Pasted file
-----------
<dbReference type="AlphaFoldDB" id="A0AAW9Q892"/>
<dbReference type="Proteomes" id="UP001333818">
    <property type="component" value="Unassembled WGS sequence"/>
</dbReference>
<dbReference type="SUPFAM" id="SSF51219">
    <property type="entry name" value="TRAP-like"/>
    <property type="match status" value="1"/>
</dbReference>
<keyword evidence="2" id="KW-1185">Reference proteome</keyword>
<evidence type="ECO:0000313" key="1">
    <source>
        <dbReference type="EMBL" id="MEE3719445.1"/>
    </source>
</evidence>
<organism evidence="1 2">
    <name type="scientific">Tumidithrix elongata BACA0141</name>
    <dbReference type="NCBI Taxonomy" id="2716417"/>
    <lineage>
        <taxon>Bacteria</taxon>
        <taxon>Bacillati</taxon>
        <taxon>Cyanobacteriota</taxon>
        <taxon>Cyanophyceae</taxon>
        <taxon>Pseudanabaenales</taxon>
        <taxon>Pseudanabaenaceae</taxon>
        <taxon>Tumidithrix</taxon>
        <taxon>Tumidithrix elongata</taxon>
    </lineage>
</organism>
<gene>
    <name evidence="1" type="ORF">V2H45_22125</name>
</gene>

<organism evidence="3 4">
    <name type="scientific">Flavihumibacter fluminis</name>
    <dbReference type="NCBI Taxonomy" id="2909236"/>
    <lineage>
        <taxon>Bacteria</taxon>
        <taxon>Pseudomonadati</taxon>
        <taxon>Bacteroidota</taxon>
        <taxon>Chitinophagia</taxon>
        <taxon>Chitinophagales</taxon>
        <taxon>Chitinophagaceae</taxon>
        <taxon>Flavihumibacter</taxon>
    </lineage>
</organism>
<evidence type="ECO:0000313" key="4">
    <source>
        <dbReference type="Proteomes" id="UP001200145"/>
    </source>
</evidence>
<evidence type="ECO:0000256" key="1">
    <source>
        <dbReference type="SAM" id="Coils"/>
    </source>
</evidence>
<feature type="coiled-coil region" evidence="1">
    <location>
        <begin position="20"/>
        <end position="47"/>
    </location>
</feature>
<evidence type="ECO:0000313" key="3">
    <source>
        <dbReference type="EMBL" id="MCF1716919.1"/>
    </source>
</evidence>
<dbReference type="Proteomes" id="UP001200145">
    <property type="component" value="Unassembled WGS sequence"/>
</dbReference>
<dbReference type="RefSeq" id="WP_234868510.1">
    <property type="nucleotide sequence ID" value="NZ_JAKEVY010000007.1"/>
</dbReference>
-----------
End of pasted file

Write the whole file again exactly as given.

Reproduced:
<dbReference type="AlphaFoldDB" id="A0AAW9Q892"/>
<dbReference type="Proteomes" id="UP001333818">
    <property type="component" value="Unassembled WGS sequence"/>
</dbReference>
<dbReference type="SUPFAM" id="SSF51219">
    <property type="entry name" value="TRAP-like"/>
    <property type="match status" value="1"/>
</dbReference>
<keyword evidence="2" id="KW-1185">Reference proteome</keyword>
<evidence type="ECO:0000313" key="1">
    <source>
        <dbReference type="EMBL" id="MEE3719445.1"/>
    </source>
</evidence>
<organism evidence="1 2">
    <name type="scientific">Tumidithrix elongata BACA0141</name>
    <dbReference type="NCBI Taxonomy" id="2716417"/>
    <lineage>
        <taxon>Bacteria</taxon>
        <taxon>Bacillati</taxon>
        <taxon>Cyanobacteriota</taxon>
        <taxon>Cyanophyceae</taxon>
        <taxon>Pseudanabaenales</taxon>
        <taxon>Pseudanabaenaceae</taxon>
        <taxon>Tumidithrix</taxon>
        <taxon>Tumidithrix elongata</taxon>
    </lineage>
</organism>
<gene>
    <name evidence="1" type="ORF">V2H45_22125</name>
</gene>

<organism evidence="3 4">
    <name type="scientific">Flavihumibacter fluminis</name>
    <dbReference type="NCBI Taxonomy" id="2909236"/>
    <lineage>
        <taxon>Bacteria</taxon>
        <taxon>Pseudomonadati</taxon>
        <taxon>Bacteroidota</taxon>
        <taxon>Chitinophagia</taxon>
        <taxon>Chitinophagales</taxon>
        <taxon>Chitinophagaceae</taxon>
        <taxon>Flavihumibacter</taxon>
    </lineage>
</organism>
<evidence type="ECO:0000313" key="4">
    <source>
        <dbReference type="Proteomes" id="UP001200145"/>
    </source>
</evidence>
<evidence type="ECO:0000256" key="1">
    <source>
        <dbReference type="SAM" id="Coils"/>
    </source>
</evidence>
<feature type="coiled-coil region" evidence="1">
    <location>
        <begin position="20"/>
        <end position="47"/>
    </location>
</feature>
<evidence type="ECO:0000313" key="3">
    <source>
        <dbReference type="EMBL" id="MCF1716919.1"/>
    </source>
</evidence>
<dbReference type="Proteomes" id="UP001200145">
    <property type="component" value="Unassembled WGS sequence"/>
</dbReference>
<dbReference type="RefSeq" id="WP_234868510.1">
    <property type="nucleotide sequence ID" value="NZ_JAKEVY010000007.1"/>
</dbReference>